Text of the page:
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Badfish740 12-28-2008 09:10 AM

Correcting 40+ years of screwy wiring
 
We've been living in our 2 bedroom ranch for about six months now and we've tackled a bunch of minor projects like refinishing the floors, painting, and replacing the interior doors/trim. Now I want to address the wiring. When we bought the house we had the PO upgrade to a 200 amp service with a new breaker box as the old 100 amp service was maxed out and more than a couple of circuits were double tapped. The new 200 amp box gives us room to expand, but I still feel as though some of the circuits are overloaded (two many fixtures/outlets per circuit) and I know for a fact that the garage shares a circuit with the kitchen.

Basically, I want to be sure that each room of the house has a sensible number of circuits dedicated to the outlets and lights. This way I can be sure of how much space I really have once we decide to add on to the house. I decided to look at what I have in terms of electrical load for each room. I included what is presently in the room plus what I intend to add during the re-wiring job (more outlets, light fixtures, etc...)

Living Room/Hallway:
Outlets - 11
Lights - 3 (1 Ceiling fan/light combo, 2 overhead fixtures)

Kitchen:
Outlets - 6 GFCI
Lights - 10 (Recessed can lights)
Other - 4 (Stove (220V), dishwasher, vent hood, garbage disposal)

Bedroom 1:
Light - 1 (Ceiling fan/light combo)
Outlets - 5

Bedroom2/Office:
Light - 1 (Overhead fixture)
Outlets - 6

Bathroom:
Light - 1 (Overhead fixture)
Outlets - 4 GFCI
Other - 1 (Exhaust fan)

Garage:
Lights - 2 (Overhead fluorescent tube units)
Outlets - 10
Other - 3 (Door opener, 2 roof ventilation fans)

Basement:
Lights - 6 (Overhead fixtures)
Outlets - 10
Other - 8 (Oil fired forced air furnace, clothes dryer (220V), 650 CFM blower for woodstove, 2 sump pumps, radon mitigation fan)
NOTE: Also included in "other" is the hot water heater and central air unit, but they are on their own 60 amp sub-panel so I'm not sure how that factors in.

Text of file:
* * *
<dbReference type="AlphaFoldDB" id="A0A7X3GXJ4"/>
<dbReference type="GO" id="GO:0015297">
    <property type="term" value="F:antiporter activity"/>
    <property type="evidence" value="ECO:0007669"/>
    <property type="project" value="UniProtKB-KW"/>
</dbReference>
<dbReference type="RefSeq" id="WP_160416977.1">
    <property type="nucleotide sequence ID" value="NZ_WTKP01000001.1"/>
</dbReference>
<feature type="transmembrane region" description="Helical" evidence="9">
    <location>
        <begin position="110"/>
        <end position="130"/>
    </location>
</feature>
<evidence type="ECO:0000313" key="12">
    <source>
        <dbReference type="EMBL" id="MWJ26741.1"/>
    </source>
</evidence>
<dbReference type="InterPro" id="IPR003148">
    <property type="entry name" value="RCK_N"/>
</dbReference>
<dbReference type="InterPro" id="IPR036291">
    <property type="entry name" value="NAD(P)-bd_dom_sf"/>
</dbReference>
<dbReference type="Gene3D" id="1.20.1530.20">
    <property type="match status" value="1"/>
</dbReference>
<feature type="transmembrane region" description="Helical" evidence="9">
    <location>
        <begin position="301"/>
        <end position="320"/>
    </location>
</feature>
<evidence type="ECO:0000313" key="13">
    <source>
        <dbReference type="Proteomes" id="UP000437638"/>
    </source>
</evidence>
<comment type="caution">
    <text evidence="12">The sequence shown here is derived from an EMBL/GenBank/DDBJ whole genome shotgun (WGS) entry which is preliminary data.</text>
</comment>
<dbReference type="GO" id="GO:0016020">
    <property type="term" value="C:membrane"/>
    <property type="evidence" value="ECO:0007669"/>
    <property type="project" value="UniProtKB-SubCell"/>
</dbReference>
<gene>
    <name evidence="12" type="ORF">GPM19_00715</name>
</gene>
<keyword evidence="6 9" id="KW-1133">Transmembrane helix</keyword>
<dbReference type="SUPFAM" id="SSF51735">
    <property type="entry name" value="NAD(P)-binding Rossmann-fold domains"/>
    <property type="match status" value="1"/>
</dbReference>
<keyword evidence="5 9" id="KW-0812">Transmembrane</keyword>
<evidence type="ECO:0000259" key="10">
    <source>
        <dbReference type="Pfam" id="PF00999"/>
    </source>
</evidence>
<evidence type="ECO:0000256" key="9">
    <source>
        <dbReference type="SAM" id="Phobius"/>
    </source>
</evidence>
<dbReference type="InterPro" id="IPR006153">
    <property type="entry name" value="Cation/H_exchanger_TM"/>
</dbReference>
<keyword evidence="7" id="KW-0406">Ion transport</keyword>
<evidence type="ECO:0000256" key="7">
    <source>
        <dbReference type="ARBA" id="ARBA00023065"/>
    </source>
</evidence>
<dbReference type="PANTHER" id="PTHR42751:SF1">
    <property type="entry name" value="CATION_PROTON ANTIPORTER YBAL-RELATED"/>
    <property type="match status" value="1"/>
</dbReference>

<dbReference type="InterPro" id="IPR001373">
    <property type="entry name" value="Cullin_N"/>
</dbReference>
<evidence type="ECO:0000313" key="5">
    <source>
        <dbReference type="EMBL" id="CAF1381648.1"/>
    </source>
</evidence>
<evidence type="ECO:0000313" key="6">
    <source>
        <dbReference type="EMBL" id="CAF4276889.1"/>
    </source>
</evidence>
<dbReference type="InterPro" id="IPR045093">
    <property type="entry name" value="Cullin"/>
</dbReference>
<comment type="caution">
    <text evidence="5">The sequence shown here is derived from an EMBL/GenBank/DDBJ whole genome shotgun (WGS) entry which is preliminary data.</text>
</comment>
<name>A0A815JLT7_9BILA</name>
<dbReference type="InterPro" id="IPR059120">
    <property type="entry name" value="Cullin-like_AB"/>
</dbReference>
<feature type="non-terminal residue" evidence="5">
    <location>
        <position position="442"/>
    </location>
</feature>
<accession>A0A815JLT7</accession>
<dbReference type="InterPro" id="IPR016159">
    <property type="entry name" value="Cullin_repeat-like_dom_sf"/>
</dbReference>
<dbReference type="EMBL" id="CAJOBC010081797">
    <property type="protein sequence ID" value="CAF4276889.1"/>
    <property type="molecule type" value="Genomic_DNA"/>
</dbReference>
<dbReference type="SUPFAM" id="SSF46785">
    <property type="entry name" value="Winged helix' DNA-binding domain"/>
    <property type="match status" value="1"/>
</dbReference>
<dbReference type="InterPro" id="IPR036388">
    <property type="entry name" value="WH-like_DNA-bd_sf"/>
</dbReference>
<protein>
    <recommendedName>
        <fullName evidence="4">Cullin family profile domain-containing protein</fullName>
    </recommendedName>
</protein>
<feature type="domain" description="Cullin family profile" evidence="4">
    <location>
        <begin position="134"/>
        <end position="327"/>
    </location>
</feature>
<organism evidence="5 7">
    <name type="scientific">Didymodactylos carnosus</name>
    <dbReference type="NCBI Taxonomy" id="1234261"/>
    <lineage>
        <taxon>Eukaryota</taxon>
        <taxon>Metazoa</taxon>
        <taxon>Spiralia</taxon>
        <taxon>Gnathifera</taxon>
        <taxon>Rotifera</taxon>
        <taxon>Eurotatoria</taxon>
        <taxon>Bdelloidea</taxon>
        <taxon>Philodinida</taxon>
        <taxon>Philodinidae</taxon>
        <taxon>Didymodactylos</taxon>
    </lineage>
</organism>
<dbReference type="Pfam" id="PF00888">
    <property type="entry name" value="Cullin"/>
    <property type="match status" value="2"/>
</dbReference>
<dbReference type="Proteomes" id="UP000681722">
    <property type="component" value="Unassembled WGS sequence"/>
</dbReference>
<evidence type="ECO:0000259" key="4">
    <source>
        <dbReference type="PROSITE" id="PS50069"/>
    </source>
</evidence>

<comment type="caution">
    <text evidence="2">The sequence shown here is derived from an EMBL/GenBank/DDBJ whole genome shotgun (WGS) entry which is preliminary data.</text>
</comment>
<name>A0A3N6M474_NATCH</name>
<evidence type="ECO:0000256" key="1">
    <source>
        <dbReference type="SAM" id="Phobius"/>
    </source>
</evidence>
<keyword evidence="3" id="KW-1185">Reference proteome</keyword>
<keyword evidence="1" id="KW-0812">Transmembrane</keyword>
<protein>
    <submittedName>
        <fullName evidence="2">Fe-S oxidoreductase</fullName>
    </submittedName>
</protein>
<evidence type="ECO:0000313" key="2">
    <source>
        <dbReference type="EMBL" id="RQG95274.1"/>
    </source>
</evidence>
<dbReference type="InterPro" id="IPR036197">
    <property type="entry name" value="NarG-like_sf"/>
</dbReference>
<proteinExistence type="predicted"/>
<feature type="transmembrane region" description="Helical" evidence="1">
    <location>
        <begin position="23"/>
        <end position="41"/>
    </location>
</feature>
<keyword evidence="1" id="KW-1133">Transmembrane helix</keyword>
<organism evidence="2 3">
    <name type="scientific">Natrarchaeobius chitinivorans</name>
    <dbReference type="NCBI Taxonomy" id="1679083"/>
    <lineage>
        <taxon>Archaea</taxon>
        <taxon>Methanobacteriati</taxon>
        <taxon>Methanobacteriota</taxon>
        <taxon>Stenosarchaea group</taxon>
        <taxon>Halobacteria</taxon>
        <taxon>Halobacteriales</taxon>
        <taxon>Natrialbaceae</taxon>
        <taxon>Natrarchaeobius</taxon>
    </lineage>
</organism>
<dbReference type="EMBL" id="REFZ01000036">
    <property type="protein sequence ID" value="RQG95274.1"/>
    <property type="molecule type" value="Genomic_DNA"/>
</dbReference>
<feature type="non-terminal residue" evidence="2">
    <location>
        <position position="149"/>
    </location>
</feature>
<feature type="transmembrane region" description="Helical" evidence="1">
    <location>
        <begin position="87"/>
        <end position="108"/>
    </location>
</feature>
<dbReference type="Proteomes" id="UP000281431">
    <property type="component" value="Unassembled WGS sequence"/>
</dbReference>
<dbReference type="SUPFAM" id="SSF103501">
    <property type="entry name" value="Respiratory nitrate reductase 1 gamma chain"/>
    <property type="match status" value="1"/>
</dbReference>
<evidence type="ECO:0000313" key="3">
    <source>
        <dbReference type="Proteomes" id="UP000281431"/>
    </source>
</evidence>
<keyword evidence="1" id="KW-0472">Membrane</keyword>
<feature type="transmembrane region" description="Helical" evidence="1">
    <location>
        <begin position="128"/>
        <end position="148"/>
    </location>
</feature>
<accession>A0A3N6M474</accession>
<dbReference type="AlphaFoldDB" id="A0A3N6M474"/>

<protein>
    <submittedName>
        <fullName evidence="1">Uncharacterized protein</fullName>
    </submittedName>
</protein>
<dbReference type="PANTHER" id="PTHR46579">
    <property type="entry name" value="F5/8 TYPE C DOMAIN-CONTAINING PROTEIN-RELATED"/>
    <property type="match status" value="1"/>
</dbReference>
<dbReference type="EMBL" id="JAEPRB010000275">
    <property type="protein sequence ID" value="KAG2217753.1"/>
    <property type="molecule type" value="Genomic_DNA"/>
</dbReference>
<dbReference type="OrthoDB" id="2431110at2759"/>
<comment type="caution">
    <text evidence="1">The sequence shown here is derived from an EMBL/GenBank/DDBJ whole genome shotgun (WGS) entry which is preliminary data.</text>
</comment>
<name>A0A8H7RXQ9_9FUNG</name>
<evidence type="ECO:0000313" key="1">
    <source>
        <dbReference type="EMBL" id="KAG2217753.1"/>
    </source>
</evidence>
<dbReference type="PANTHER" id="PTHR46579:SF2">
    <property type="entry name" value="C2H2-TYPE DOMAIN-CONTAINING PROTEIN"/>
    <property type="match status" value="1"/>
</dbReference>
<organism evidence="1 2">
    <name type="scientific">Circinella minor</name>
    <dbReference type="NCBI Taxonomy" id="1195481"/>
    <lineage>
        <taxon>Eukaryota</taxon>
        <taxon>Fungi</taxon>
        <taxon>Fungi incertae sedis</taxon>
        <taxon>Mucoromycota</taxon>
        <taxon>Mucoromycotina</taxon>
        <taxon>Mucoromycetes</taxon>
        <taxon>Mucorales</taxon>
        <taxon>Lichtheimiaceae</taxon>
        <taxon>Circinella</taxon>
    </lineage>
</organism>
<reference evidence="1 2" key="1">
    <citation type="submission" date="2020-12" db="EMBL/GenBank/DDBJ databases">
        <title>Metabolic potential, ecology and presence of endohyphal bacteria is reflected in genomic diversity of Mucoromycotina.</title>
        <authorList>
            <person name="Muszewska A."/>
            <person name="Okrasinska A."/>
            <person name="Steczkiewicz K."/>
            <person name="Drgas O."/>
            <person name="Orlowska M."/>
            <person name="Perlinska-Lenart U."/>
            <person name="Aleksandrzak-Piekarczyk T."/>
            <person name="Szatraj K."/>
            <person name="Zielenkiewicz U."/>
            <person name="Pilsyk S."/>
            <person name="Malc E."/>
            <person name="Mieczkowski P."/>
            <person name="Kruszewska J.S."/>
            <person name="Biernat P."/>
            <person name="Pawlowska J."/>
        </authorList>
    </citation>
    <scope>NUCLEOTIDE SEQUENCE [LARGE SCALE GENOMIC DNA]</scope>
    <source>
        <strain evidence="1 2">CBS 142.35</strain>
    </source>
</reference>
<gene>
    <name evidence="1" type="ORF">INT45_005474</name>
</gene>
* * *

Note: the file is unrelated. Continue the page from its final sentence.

Outdoor:
Lights - 6 (2 incandescent type fixtures, 4 halogen floods)
Outlets - 6 GFCI

Again, this is a list of what is presently in each room, plus what I expect to add (mostly additional outlets/lighting)-so given all of that, how many circuits per room/area should I have? I want to be sure that before we do an addition that I know how much space on the panel we have to work with. We hope to add a second story with two additional bedrooms and an additional full bathroom. Also, we plan to finish half of the basement as a den, construct a pole barn with wiring for overhead lights and outlets, and add a hot tub in the back yard. All in all it would look something like this:

Bedroom 3/Hallway:
Lights - 3 (Overhead fixture)
Outlets - 6

Bedroom 4 (Master):
Lights - 3 (1 Ceiling fan/light combo, 1 Overhead fixture)
Outlets - 8

Bathroom (Master):
Lights - 3 (Overhead fixture)
Outlets - 6 GFCI
Other - 3 (Jacuzzi pump, heat lamp, exhaust fan)

Den:
Lights - 2 (Overhead fixture)
Outlets - 10

Pole Barn:
Lights - 4 (Overhead fluorescent, 2 halogen floods)
Outlets - 8 GFCI

Other Outdoor:
Hot tub

AllanJ 12-28-2008 09:58 AM

There are some requirements, notabley,

Kitchen must have two 20 amp circuits serving the counter receptacles, with GFCI protection. Use a different circuit for the lights and other (breakfast table?) receptacles.

Refrigerator should not be on GFCI, so accidental trip doesn't kill its power.

Should have separate circuits for dishwasher and sink disposer.